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Pale Stool & Diet

by
author image Jayne Blanchard
Jayne Blanchard's work as a journalist and editor has appeared in "The Washington Post," "Psychology Today," "Brides," "Newsday," "USA Today," "Cosmopolitan," "ADAM," "Style" magazine and myriad other publications. In addition to writing about health, travel and women's issues, she has also worked as a movie reviewer and theater critic and holds a Bachelor of Arts in English from the College of Notre Dame of Maryland.
Pale Stool & Diet
Close-up of toilet in bathroom. Photo Credit Hope Milam/iStock/Getty Images

It may not be your favorite routine health task, but you need to at least glance at your stool once in a while. Changes in diet and possible medical conditions can be indicated by the color of your stool. Often, it is nothing to worry about. For example, Christmas-colored stool -- green and red -- can result from lime gelatin, drinks and ice pops containing green food coloring, or from consuming beets and drinks dyed with red food coloring. Pale stool, however, may signal something serious.

Benign Conditions

Taking large amounts of anti-diarrheal medications, such as those containing bismuth subsalicylate, can lighten stool and turn it the color of clay. Antacids with aluminum hydroxide, certain antibiotics, vitamin supplements, anti-fungal drugs and the barium used in barium x-rays sometimes result temporarily in white-colored stool, according to Dr. Robynne K. Chutkan, the Assistant Professor of Medicine at Georgetown University Hospital. Flecks of white in stool may indicate undigested rice, grains, husks or seeds. These causes aren't typically anything to worry about and your stool should return to normal within a few days.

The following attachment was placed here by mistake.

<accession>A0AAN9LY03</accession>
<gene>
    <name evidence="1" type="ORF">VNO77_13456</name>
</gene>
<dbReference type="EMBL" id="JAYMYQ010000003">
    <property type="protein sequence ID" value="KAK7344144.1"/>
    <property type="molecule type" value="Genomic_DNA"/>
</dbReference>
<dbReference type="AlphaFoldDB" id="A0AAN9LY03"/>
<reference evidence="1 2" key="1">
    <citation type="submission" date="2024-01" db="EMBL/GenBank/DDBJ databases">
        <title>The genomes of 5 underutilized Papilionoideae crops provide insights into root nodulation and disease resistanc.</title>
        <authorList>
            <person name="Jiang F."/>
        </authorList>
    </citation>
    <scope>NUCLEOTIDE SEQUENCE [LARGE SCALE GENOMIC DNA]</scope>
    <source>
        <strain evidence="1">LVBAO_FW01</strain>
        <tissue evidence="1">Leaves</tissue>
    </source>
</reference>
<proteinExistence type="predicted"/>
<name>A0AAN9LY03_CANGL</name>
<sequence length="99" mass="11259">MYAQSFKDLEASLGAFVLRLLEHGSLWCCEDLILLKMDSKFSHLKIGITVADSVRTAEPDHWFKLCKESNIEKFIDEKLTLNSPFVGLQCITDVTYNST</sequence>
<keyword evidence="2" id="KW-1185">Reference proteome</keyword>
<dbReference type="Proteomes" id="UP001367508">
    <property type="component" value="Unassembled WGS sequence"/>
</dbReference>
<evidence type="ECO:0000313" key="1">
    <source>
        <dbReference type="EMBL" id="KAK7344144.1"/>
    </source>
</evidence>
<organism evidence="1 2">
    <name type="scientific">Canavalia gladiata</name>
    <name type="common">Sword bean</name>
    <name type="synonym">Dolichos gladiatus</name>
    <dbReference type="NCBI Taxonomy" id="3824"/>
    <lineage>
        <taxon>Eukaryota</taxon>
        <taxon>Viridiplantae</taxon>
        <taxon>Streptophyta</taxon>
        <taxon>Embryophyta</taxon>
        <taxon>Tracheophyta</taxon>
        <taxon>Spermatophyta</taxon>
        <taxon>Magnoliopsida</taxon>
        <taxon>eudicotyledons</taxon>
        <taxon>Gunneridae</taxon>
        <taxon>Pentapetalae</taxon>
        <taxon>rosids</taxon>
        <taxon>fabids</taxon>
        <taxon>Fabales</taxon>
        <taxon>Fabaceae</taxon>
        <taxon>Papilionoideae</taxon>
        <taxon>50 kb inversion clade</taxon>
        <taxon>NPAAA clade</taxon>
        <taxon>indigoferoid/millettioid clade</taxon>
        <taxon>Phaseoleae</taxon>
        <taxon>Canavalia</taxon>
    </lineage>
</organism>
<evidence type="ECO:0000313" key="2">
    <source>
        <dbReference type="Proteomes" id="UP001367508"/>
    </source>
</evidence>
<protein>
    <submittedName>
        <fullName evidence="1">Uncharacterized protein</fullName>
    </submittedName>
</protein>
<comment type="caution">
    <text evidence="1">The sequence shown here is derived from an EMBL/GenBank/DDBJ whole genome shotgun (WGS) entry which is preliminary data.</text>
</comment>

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Biliary System Problems

The biliary system controls the drainage of the gallbladder, liver and pancreas. It is normal bile salts from the liver that give stool the brown color indicating health. Pale, clay or putty-colored stools are usually the result of problems or blockages of bile in the liver, or you may have an infection. If you have yellow, jaundiced skin along with the pale stools, this is usually a clear signal of a build-up of bile in the body due to blockage.

Poor Fat Absorption

Obstructions of the biliary system or the absence of fat-digesting enzymes in the pancreas often prevent fat absorption in the small intestine. The colon becomes irritated by these unprocessed fats, resulting in white diarrhea or pale stools that are quite malodorous. This color change may arise after eating a heavy, fatty meal, but it can also be attributed to acute or chronic pancreatitis, pancreatic cancer or an abundance of the fungi candida in the lower intestine.

Bowel Issues

Inflammatory diseases of the intestinal tract, such as Crohn's disease, irritable bowel syndrome or celiac disease, may lead to an abnormality in your stool. These conditions cause your body to poorly absorb certain nutrients, possibly causing them to cause right through your gut undigested. You could have loose, watery, foul-smelling pale stools as a result, the National Digestive Diseases Information Clearinghouse explains.

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